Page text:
Statement on the President's Jobs Summit

For Immediate Release

Contact: 
Alan Barber, (202) 293-5380 x 115

Statement on the President's Jobs Summit

WASHINGTON - Center for Economic and Policy Research Co-Director Dean Baker issued the following statement on President Obama's upcoming jobs summit:

"It is encouraging to see the Obama administration return its focus to
job creation. The stimulus bill passed last February was an important
factor in stopping the steepest economic downturn since the Great
Depression. The latest report from the Congressional Budget Office
indicates that the ARRA of 2009 may have been responsible for creating
as many as 1.6 million jobs, lowering the unemployment rate by as much
as a full percentage point."

"Nonetheless, the downturn has been markedly worse than was predicted
last winter. The unemployment rate is at an unacceptably high level and
is now projected to remain high long into the future, remaining in
double digits for most of 2010, and not falling below 7.0 percent until
late 2012. President Obama has rightly decided that this baseline is
unacceptable."

"There are four steps that can be taken to reduce the unemployment rate quickly:

     1.    Flexible employment credits
to allow employers to shorten work hours instead of laying off workers:
Each month, employers are laying off close to 2 million workers. If the
government gave employers tax credits to shorten work time while
leaving pay unchanged, it could reduce these layoffs. If the number of
layoffs fell by just 10 percent, this would have the same effect on
employment as adding 200,000 jobs a month or 2.5 million a year.
Germany has used this mechanism to keep its unemployment rate from
rising, even though it has experienced a steeper recession than the
United States.

     2.   
Support for education, health care and other vital state and local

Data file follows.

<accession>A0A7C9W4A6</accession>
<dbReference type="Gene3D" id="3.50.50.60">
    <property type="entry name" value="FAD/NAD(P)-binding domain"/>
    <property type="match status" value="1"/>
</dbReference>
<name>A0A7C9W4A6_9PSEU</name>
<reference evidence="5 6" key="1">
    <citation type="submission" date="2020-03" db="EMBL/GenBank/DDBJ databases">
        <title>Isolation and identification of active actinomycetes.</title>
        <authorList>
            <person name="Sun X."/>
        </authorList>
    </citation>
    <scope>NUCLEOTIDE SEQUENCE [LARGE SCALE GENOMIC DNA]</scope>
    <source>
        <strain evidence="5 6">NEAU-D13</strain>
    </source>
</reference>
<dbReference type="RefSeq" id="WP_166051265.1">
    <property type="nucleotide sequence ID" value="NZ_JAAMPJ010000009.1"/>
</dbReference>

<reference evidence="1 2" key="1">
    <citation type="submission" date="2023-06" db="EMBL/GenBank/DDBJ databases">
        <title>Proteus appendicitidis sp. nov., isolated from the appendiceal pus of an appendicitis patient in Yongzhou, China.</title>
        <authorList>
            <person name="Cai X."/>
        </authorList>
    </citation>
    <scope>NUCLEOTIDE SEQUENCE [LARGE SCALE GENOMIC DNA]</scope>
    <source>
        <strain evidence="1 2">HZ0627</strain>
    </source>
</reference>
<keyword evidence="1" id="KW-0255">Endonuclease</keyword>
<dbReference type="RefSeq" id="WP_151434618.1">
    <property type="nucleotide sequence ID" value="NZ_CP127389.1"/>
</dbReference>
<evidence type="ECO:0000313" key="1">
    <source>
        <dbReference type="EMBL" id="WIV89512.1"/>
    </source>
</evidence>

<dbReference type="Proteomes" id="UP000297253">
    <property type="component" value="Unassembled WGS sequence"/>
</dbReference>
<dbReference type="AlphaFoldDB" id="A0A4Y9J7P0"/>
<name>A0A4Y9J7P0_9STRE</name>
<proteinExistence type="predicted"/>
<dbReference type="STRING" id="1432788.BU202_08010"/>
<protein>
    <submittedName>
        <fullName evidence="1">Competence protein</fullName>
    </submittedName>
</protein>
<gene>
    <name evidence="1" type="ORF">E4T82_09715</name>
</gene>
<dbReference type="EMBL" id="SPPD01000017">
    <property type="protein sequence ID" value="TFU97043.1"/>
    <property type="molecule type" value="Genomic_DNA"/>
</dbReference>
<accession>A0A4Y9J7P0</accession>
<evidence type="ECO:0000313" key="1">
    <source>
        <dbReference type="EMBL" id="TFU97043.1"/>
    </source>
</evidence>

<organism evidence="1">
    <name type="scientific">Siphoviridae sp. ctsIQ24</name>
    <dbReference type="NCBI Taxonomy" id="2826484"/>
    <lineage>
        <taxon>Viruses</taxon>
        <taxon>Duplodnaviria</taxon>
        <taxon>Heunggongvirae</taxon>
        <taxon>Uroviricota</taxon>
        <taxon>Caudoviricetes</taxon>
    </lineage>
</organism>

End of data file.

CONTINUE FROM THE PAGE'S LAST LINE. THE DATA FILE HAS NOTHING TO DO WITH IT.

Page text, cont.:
government services: Under budget pressure, state and local governments
across the country are cutting these services and laying off workers.
Aid from the federal government can allow these workers to keep their
jobs and services to continue to be provided.

     3.    Direct job creation: There are parts of the country where
the unemployment rate now exceeds 25 percent, with youth unemployment
well above 40 percent. To prevent a generation of young people from
being locked out of the job market, it is important to have public
service jobs that can employ people immediately.

     4.    Right to rent
for homeowners facing foreclosure: If homeowners facing foreclosure had
the right to remain in their homes as tenants paying the market rent
for a substantial period (5-10 years), it would provide substantial
housing security to millions of families while stemming the nation's
rising number of foreclosures. This policy could also provide an
economic boost since it would free up money for millions of homeowners
who are now struggling with mortgage debts that they cannot pay. This
would in turn lead to a boost in consumption that would increase demand
in the economy."

"These steps
would go far in reducing layoffs, fostering job growth and giving
relief to the millions of Americans suffering as a result of the
economic crisis."

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The Center for Economic and Policy Research (CEPR) was established in 1999 to promote democratic debate on the most important economic and social issues that affect people's lives. In order for citizens to effectively exercise their voices in a democracy, they should be informed about the problems and choices that they face. CEPR is committed to presenting issues in an accurate and understandable manner, so that the public is better prepared to choose among the various policy options.

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